Business people should not become cost benefit machines, and I doubt that there are many that are. Certainly, they are not portrayed that way in business biographies that I have read. The cost/benefit driven business person is mostly a straw man set up by envious Christians. People in business know that life is much more complicated than that.(Of couse there are some crooked people in business, but there are also a few devious pastors around.)

As I said, we must not segment life. The price/money grid is useful for all of life, but it is just a tool. It must not be our supreme guide. Only God can take that role, whether we are a pastor or a plumber.

None of our decisions should be made solely on the basis of the price money/grid. That would be foolish. On the other hand saying that there are areas of life where it is irrelevant is equally foolish.

Ron

Bob Robinson said...

I don't think that Gideon Strauss would deny that every kind of human relationship has an economic aspect, and that economic considerations are part of the decisions that we all must make in those relationships. The point is more about how economic considerations should not be the leading considerations in relationships outside the market proper. So, a family must steward its household economy very carefully, but economic considerations follow the lead of parental love and filial piety. Whereas, in a business, the proper leading questions include, "Can I produce a good product or service and sell it at a profit?" "Can I make enough of a profit to (appropriately) innovate my product or service and/or (if appropriate) grow my share in the market for this kind of product or service?"

Eugenio Rodríguez said...

If we accept Max Weber's thesis on the origin of capitalism in this country, then we must recognize that world of the Protestant Ethic belongs to an unretreviable past.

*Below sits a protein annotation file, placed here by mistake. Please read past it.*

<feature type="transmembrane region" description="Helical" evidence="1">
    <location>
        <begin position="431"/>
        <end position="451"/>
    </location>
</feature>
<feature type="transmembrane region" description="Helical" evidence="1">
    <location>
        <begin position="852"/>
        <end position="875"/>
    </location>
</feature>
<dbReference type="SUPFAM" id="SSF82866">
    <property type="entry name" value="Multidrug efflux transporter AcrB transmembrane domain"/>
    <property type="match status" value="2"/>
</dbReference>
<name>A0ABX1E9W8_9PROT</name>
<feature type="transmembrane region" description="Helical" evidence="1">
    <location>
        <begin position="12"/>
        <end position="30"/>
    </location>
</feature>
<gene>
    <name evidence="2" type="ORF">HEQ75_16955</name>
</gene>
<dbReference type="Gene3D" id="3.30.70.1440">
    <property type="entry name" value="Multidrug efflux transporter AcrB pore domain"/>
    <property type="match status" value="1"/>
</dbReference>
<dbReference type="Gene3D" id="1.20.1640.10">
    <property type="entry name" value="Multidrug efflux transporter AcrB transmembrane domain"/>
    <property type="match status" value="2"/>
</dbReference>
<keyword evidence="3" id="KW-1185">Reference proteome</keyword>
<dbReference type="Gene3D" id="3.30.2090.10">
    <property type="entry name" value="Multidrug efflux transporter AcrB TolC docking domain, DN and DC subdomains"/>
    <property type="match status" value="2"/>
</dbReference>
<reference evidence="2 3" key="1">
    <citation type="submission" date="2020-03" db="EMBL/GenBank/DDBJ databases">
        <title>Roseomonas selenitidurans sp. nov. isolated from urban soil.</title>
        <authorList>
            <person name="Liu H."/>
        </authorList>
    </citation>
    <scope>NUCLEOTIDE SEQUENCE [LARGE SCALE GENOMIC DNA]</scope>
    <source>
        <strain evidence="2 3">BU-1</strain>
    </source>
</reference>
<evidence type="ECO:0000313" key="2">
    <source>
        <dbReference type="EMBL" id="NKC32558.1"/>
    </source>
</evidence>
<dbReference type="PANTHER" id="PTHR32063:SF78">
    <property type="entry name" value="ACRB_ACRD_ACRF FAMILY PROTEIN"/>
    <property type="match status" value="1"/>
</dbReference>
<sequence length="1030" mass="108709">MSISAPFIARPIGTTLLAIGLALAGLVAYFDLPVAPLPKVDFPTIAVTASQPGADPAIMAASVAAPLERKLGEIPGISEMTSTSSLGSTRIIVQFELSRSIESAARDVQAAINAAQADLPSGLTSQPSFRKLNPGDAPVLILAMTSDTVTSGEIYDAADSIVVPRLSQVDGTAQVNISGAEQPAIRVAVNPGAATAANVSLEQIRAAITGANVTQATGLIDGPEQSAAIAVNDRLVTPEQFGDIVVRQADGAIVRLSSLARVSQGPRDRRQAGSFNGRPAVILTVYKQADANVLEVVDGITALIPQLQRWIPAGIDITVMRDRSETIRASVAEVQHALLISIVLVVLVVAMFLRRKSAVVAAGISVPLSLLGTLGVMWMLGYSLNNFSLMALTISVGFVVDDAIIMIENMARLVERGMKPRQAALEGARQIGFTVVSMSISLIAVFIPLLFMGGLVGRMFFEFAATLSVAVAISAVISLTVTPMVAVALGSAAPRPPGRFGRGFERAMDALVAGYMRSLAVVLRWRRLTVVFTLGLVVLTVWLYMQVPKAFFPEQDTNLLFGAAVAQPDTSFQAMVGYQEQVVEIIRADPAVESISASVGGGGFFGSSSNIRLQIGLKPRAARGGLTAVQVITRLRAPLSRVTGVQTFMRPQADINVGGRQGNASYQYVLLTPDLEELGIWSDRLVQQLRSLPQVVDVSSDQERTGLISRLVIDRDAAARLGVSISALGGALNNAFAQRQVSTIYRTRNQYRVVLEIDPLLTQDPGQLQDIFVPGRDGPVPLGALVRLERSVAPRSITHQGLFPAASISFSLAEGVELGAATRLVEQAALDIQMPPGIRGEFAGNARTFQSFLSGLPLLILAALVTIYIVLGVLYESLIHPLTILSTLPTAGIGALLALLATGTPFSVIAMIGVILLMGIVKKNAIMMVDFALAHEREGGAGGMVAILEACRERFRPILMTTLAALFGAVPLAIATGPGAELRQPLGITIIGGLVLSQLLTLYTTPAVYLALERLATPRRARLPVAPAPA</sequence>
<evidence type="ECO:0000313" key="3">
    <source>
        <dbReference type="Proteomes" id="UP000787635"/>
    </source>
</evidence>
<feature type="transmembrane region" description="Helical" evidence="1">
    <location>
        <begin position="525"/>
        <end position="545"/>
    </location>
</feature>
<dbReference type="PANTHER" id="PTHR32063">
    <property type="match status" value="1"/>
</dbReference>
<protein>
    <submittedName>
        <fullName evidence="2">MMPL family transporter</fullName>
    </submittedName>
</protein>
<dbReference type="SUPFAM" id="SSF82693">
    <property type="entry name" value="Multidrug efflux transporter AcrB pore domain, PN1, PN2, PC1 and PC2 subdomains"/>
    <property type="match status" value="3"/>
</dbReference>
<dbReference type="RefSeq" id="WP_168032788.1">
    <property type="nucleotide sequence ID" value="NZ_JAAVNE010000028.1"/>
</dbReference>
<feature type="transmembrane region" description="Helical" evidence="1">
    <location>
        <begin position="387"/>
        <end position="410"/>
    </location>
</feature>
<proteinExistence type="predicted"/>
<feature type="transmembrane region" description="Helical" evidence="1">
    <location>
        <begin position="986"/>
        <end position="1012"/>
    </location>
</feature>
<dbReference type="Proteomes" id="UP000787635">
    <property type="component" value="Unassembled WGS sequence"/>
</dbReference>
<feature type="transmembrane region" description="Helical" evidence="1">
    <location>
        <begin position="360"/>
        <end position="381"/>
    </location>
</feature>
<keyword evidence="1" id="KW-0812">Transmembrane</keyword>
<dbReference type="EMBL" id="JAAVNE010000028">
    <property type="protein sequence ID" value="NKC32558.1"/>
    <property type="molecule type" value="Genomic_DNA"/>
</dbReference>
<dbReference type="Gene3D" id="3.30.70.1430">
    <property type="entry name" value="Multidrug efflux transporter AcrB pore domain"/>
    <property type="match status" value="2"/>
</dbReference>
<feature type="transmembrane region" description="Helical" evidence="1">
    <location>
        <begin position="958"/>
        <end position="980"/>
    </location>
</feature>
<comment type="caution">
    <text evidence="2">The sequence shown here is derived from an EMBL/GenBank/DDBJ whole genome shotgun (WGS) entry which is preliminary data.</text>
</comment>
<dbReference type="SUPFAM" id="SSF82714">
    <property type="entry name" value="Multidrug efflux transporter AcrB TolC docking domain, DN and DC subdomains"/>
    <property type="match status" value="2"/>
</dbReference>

Predestination, a precursor of the profit motive, belongs to what now seems the Dark Ages on this side of the Atlantic Ocean.

We now live in a perversion of this nation's original conception of work and profit.

In his new book,"A Capitalism for the People," University of Chicago professor Luigi Zingales argues that we must curtail the present American capitalism immorality not with government regulations but with social condemnation. Make the excesses socially sanctioned just as we now do with smoking, for example.

Who would argue otherwise. But how can we create such awareness? Even religion has been penetrated by the market-society mentality.

Take this past election: 78% of white Evangelicals voted for Romney, who made his money not the old-fashioned way --working very hard until finally succeeding in making a small business into a success-- but the new Wall Street way.

This is a very long stretch from the Protestants who initiated what's been called the ongoing American story.

So, what do I propose? Salvage Protestantism in this country first. Cleanse it of any market society contamination. That's a good way to start creating moral awareness.